Author Archives: Diana W. Thompson

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Posted on Nov. 22, 2017 by Diana W. Thompson
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Before leaving the foyer of the exhibition "Visual Voyages: Images of Latin American Nature from Columbus to Darwin," take a moment to examine two glass cases filled with tiny, exquisite hummingbirds frozen...
Posted on Jun. 7, 2017 by Diana W. Thompson
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Who will be the civic leaders of tomorrow and guide the decisions Los Angeles makes about infrastructure, transportation, homelessness, and other major issues? It may just be some of the high school juniors...
Posted on Apr. 27, 2017 by Diana W. Thompson
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As you stroll through the Frances and Sidney Brody California Garden, you may find it hard to believe that, just a few years ago, the same space was used primarily as a walkway and parking lot ...
Posted on Apr. 21, 2017 by Diana W. Thompson
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For Kyoto-based landscape designer Takuhiro Yamada, the tea garden he designed in The Huntington's Japanese Garden is a work in progress. Each year, he returns to check on its development and chooses a...
Posted on Mar. 8, 2017 by Diana W. Thompson
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The history of art is peppered with tales of women artists who struggled to gain the same recognition as men. To shine a light on women’s artistic bounty, the National Museum of Women in the Arts kicked...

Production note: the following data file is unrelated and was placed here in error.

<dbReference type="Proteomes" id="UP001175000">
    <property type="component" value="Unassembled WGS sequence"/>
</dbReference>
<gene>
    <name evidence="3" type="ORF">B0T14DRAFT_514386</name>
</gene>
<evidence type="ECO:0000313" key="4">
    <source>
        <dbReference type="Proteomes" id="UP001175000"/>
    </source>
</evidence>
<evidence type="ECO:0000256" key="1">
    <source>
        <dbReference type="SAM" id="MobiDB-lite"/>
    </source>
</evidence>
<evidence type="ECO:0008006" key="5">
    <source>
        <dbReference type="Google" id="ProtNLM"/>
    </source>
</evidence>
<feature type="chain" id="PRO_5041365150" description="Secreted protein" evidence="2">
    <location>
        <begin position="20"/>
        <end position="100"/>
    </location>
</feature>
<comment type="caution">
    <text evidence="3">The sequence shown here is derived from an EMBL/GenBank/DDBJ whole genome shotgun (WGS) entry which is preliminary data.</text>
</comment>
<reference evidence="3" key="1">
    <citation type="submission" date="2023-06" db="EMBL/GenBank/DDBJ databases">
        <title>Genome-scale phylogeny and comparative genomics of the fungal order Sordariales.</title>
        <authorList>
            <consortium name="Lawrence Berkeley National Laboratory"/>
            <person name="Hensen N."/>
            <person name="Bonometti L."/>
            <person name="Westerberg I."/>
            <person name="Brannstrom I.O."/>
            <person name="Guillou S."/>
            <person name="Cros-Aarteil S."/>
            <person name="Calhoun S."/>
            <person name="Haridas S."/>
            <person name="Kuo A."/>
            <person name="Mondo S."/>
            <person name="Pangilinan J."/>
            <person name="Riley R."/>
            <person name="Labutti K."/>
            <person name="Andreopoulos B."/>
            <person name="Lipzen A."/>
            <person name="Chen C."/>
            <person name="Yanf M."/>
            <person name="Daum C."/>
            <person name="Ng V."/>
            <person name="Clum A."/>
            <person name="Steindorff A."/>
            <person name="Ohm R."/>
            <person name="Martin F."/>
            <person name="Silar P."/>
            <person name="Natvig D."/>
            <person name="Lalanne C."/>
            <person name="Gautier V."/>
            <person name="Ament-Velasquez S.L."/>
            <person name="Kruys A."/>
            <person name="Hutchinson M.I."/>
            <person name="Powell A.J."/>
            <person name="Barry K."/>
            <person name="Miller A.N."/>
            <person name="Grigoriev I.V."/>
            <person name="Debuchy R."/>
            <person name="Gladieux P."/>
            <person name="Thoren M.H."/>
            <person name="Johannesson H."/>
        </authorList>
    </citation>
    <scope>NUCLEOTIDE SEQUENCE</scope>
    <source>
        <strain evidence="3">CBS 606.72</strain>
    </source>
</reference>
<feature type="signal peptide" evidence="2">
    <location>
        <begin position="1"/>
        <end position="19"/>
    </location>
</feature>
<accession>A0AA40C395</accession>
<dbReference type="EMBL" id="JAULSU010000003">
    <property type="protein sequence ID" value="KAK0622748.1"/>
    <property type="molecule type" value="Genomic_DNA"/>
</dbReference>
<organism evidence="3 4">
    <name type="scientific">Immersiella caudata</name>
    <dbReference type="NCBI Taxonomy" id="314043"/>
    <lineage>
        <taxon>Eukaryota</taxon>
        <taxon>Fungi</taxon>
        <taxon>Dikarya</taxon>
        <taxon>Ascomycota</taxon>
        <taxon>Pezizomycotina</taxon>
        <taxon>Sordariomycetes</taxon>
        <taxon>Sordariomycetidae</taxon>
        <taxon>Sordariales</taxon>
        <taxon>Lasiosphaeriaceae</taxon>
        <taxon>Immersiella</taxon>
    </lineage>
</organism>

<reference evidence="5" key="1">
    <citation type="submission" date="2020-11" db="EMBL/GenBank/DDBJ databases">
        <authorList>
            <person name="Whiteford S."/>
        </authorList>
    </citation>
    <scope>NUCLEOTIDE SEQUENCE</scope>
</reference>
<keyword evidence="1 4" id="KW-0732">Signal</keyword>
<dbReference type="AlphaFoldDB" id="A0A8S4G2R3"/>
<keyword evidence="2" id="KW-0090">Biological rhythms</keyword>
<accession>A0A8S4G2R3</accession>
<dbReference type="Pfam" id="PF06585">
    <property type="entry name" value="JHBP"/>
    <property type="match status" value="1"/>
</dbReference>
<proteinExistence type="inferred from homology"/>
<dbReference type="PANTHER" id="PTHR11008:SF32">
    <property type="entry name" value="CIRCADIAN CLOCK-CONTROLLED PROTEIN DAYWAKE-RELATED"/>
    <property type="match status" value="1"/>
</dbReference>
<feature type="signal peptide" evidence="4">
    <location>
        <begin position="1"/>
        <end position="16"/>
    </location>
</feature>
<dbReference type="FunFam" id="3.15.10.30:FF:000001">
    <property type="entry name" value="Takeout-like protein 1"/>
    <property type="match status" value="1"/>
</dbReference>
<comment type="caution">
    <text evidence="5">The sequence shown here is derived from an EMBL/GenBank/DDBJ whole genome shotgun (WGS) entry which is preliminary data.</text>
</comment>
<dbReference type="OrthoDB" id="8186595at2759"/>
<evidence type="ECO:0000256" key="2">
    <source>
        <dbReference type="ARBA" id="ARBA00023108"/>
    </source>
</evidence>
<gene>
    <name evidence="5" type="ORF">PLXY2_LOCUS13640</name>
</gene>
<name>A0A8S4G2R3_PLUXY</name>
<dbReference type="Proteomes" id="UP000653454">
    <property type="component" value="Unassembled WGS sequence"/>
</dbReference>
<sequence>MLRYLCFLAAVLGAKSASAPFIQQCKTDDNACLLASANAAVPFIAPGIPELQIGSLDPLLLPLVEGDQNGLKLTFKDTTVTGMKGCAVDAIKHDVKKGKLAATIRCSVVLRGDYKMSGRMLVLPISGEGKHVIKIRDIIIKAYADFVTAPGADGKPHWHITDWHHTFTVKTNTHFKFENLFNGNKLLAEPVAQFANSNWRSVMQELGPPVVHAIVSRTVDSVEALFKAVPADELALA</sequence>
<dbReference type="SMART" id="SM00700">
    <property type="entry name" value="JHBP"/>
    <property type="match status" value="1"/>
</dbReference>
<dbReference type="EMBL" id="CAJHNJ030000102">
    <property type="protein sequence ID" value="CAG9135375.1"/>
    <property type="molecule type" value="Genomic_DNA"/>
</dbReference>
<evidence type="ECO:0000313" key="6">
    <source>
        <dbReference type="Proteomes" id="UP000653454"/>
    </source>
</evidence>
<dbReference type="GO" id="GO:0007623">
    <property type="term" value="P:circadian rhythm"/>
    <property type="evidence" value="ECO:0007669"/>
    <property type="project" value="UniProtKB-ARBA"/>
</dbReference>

Posted on Feb. 8, 2017 by Diana W. Thompson
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The eastern side of the North Vista contains some of The Huntington's oldest and most precious cultivars of camellia. William Hertrich Henry Huntington's superintendent of the gardens from 1903 to 1948...
Posted on Nov. 15, 2016 by Diana W. Thompson
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As visual strategists at NASA's Jet Propulsion Laboratory (JPL), Dan Goods and David Delgado use art and design to explain science. Their newest project is the Orbit Pavilion sound experience, which recently...
Posted on Oct. 26, 2016 by Diana W. Thompson
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Huntington arborist Daniel Goyette first investigated the two-story-high coast live oak (Quercus agrifolia) near the Boone Gallery to address concerns that its growth had slowed. Soil was built up around...
Posted on Sep. 15, 2016 by Diana W. Thompson
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Sometimes an object comes along that has so many ties to an institution's collecting areas, it's hard for curators to pass it up. That's what happened in 2014, when The Huntington acquired the Ten Bamboo...
Posted on Sep. 6, 2016 by Diana W. Thompson
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Visitors familiar with the exuberant, colorful, and graphically complex works of Los Angeles–based artist Lari Pittman know not to expect something conventional. His new exhibition, "Lari Pittman: Mood...
Posted on Aug. 22, 2016 by Diana W. Thompson